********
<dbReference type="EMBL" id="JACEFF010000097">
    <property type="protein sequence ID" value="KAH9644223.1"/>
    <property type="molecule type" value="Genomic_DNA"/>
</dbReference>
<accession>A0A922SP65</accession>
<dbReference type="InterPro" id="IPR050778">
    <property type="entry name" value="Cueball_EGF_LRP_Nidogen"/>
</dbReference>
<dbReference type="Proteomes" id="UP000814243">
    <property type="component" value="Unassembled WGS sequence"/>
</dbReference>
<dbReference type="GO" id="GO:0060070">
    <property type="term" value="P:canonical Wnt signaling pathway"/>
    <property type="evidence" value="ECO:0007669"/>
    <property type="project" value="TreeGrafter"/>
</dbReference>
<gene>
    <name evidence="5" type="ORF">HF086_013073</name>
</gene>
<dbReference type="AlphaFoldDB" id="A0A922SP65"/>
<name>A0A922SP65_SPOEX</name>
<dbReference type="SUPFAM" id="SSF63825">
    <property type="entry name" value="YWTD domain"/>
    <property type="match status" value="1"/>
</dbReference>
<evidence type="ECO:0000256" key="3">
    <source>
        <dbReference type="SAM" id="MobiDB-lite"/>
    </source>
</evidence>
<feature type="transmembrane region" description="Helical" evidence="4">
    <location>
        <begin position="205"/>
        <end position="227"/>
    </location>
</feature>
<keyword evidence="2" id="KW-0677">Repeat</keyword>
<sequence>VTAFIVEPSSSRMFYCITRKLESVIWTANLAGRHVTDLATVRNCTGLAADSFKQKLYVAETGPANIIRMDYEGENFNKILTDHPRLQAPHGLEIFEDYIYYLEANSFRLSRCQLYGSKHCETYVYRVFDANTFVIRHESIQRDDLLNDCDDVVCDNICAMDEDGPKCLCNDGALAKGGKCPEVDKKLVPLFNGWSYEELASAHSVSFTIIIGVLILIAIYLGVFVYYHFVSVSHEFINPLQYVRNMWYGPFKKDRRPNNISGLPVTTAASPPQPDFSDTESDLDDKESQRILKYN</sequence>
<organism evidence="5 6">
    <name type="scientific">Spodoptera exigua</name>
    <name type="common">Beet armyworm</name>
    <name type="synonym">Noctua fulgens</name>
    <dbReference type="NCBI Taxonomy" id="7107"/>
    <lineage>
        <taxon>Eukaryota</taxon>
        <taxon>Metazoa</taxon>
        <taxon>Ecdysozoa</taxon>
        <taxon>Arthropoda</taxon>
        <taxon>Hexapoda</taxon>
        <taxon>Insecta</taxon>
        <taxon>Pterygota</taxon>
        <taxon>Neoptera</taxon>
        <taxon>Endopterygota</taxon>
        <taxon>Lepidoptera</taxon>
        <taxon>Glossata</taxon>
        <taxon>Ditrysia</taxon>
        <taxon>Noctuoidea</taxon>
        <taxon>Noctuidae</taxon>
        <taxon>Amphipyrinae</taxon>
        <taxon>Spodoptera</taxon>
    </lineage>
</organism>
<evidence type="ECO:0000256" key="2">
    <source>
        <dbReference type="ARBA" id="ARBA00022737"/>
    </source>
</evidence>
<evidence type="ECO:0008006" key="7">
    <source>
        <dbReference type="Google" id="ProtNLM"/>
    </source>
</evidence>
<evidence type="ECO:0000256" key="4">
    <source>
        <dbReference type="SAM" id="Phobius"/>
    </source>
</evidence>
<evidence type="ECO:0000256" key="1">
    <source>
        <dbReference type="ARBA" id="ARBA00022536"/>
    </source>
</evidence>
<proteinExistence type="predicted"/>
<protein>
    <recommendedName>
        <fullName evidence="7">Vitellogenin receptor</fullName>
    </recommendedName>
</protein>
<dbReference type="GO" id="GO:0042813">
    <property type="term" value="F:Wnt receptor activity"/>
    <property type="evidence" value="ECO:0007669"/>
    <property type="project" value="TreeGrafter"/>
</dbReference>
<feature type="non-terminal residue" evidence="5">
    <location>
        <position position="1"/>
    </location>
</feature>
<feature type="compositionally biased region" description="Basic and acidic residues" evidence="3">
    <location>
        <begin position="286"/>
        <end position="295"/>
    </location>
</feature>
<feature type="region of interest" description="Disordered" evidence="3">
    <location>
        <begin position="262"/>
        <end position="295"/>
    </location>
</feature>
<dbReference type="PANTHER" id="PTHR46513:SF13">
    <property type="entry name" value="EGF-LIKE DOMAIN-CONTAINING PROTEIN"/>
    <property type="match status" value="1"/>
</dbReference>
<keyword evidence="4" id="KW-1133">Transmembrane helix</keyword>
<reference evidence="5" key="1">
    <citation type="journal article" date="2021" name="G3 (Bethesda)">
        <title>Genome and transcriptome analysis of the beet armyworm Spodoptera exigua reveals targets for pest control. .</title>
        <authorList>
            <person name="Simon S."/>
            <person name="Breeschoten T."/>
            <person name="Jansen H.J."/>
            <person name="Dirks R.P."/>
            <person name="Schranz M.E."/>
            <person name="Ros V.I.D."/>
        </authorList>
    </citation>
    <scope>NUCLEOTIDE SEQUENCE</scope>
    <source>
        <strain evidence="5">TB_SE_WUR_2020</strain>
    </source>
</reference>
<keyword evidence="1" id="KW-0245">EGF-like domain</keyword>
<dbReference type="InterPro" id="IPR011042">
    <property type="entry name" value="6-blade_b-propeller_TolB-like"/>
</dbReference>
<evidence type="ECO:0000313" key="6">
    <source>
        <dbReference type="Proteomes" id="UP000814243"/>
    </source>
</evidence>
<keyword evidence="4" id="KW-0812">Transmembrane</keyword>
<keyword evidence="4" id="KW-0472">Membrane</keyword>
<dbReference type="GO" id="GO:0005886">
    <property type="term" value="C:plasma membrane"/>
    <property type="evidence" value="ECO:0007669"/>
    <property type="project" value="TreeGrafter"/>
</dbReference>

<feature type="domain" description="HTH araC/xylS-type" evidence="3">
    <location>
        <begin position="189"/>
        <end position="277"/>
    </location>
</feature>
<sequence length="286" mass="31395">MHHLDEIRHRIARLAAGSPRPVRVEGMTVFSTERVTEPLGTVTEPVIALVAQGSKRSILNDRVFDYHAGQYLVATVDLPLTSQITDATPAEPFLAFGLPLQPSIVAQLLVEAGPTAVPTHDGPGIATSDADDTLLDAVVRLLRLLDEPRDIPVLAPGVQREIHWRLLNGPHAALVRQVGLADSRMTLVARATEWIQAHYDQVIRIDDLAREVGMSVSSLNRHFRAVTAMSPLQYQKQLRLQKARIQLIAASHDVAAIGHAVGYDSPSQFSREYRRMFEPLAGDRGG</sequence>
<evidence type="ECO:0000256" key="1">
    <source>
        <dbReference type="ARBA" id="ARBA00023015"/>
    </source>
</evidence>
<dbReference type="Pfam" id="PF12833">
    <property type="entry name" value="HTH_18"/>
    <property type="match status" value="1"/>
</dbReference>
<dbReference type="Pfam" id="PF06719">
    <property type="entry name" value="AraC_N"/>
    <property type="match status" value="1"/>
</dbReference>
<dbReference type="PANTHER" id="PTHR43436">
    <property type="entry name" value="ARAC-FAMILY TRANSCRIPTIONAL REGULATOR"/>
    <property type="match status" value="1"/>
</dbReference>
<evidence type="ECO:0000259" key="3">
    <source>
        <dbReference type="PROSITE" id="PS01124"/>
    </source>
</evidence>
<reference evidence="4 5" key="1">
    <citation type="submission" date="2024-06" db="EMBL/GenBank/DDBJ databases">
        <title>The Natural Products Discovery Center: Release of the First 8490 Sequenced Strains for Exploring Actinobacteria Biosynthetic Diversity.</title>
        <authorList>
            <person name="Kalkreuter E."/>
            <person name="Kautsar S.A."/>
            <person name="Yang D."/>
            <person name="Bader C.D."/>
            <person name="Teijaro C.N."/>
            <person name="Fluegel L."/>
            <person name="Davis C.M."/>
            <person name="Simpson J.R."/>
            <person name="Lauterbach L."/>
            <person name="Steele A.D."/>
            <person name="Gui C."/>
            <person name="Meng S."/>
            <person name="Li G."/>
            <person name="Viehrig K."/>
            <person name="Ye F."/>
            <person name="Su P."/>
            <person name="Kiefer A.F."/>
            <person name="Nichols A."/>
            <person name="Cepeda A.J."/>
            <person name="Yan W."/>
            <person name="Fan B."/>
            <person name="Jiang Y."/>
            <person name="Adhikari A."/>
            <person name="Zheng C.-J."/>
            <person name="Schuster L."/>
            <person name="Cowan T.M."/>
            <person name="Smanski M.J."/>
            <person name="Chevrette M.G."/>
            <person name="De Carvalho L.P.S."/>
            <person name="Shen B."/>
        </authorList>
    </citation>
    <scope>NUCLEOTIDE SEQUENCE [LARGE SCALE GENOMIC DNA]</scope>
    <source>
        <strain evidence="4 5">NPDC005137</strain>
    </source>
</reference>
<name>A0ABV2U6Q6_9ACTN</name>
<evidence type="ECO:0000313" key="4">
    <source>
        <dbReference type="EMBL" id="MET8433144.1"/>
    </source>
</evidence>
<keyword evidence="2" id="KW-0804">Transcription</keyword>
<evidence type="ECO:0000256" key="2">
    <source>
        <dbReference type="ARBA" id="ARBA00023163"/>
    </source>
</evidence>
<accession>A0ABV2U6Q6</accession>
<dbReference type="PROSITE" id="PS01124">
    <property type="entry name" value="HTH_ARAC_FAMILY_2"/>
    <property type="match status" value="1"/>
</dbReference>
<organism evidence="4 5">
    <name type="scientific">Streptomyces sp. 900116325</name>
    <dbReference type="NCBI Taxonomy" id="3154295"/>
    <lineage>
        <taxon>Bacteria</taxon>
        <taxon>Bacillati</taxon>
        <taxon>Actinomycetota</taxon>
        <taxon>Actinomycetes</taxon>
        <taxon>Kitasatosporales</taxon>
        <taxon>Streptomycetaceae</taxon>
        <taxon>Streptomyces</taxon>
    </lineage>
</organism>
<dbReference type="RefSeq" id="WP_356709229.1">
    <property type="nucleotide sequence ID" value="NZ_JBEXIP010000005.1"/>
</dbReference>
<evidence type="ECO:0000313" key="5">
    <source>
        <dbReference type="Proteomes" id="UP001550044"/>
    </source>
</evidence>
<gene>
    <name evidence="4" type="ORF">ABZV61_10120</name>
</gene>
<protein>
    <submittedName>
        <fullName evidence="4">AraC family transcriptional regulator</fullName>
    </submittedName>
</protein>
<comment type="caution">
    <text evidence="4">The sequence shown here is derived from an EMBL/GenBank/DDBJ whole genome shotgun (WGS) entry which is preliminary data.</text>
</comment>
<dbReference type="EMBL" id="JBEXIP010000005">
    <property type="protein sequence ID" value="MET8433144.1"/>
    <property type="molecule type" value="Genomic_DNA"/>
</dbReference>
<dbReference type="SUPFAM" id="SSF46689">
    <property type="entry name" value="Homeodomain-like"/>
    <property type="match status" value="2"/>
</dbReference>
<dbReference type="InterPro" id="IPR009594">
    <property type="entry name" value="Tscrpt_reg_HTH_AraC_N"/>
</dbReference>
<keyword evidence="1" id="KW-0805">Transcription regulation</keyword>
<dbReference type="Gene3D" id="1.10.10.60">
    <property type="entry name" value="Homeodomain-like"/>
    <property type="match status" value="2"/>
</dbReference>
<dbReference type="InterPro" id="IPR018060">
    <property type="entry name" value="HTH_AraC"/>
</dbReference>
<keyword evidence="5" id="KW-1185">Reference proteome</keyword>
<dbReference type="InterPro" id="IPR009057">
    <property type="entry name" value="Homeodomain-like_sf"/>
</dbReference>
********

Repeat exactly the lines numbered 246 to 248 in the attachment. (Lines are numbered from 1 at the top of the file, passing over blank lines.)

        <taxon>Streptomyces</taxon>
    </lineage>
</organism>